Tamar realized that Judah was not going to keep his promise, so she took matters into her own hands. She disguised herself as a prostitute and slept with Judah, her father-in-law, and conceived. She was determined not to die a sorrowful, fruitless widow in her father's house. She was called to bear an heir for the covenant family, and she was determined to do so. She was faithful to her husband's family. When Judah found out what she had done he said, "She is more righteous than I..." (26) After she gave birth to twin boys, Judah took his family and returned to his father's house. One woman's faithfulness touched his heart, and he came home to become a faithful son, and again become a leader among his brothers.


  Joseph was suddenly thrust into the cruel reality of slave life in a strange land. Psalm 105:18 says, "They bruised his feet with shackles, his neck was put in irons." Genesis 42:21b says, "We saw how distressed he was when he pleaded with us for his life, but we would not listen..." The Bible does not tell us about his early years as a slave boy in Egypt, but we can imagine how many blows he must have received and how many tears he must have shed in the night as he thought about his father. We can imagine how lonely and frightened he must have been. We are not told how he mastered the language of Egypt, but he did, for later he spoke like a native. He was a hard worker, and he overcame himself and his environment. The writer of Genesis only tells us, "The Lord was with Joseph and he prospered..." (39:2) He grew from a slender, dreamy boy of 17 into a handsome, well-built man of 25 or 26. He was an able man and his life in Potiphar's house demonstrates the real meaning of the word, "stewardship." The words of Ephesians 6:5-8 might have been written about Joseph. "Slaves, obey your earthly masters with respect and fear and with sincerity of heart, just as you would obey Christ. Obey them not only to win their favor when their eye is on you, but like slaves of Christ, doing the will of God from your heart. Serve wholeheartedly, as if you were serving the Lord, not men..."  Because Joseph accepted God's sovereignty and trusted God's love in both good times and bad, his heart did not become crooked. He believed that the sovereign God loved him even more than his father had loved him, and that God had sent him to Egypt for a purpose.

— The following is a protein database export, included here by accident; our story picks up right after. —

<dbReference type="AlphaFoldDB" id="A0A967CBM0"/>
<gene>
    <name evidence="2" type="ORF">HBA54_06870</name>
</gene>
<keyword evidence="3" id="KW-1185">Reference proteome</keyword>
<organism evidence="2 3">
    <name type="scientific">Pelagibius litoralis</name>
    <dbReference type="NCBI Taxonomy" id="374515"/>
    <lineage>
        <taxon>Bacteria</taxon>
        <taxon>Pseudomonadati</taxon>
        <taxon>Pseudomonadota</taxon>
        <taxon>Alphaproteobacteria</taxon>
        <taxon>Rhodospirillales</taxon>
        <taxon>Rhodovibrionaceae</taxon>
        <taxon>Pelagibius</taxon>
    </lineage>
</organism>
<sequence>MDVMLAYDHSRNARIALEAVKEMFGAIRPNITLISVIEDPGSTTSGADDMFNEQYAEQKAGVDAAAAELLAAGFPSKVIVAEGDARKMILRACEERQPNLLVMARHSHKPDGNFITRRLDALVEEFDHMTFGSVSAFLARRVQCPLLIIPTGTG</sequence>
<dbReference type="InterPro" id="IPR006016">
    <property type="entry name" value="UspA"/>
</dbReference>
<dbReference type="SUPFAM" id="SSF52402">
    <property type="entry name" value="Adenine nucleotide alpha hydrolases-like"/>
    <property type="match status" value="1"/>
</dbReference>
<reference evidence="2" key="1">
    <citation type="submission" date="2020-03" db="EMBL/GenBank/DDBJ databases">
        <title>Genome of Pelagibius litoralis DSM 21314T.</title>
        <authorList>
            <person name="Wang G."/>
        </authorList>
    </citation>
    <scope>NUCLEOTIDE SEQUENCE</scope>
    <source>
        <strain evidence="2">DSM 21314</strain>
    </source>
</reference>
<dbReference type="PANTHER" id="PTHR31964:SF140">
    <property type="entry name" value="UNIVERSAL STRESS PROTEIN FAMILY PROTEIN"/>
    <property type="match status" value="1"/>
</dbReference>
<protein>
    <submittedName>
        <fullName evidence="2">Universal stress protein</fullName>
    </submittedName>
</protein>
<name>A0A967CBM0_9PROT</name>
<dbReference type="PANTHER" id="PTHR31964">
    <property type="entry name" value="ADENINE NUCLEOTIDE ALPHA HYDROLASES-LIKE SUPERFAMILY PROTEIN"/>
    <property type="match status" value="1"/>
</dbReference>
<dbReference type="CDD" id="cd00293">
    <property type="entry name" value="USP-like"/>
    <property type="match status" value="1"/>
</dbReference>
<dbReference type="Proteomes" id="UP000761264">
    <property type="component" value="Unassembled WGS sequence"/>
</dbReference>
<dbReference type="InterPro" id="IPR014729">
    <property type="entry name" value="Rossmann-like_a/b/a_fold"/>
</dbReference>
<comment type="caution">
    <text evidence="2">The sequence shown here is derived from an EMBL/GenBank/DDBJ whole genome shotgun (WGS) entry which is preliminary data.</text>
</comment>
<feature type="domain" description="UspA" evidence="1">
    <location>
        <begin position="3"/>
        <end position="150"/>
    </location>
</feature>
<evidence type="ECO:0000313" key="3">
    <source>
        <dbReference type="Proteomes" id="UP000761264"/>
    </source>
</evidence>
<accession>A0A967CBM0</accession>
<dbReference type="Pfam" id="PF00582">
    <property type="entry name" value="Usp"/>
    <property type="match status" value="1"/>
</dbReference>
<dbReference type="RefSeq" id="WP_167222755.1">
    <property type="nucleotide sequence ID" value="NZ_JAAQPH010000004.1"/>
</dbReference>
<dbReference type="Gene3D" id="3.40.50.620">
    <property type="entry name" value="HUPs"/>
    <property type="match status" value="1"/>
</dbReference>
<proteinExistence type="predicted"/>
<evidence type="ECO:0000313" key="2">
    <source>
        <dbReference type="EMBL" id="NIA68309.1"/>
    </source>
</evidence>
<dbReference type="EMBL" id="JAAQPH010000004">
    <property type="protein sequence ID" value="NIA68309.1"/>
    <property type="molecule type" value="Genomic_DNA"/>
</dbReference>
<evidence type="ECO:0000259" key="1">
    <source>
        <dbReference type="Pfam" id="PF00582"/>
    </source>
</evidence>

The life of faith must be undergirded by a deep and humble acceptance of God's sovereignty. This means that one can't become fatalistic. One's life is not determined by an impersonal fate or by accidents or by chance. The loving Sovereign God is the Ruler and Lord of life. He created each of us for a purpose and he is working out that good purpose in each person's life--if we trust him.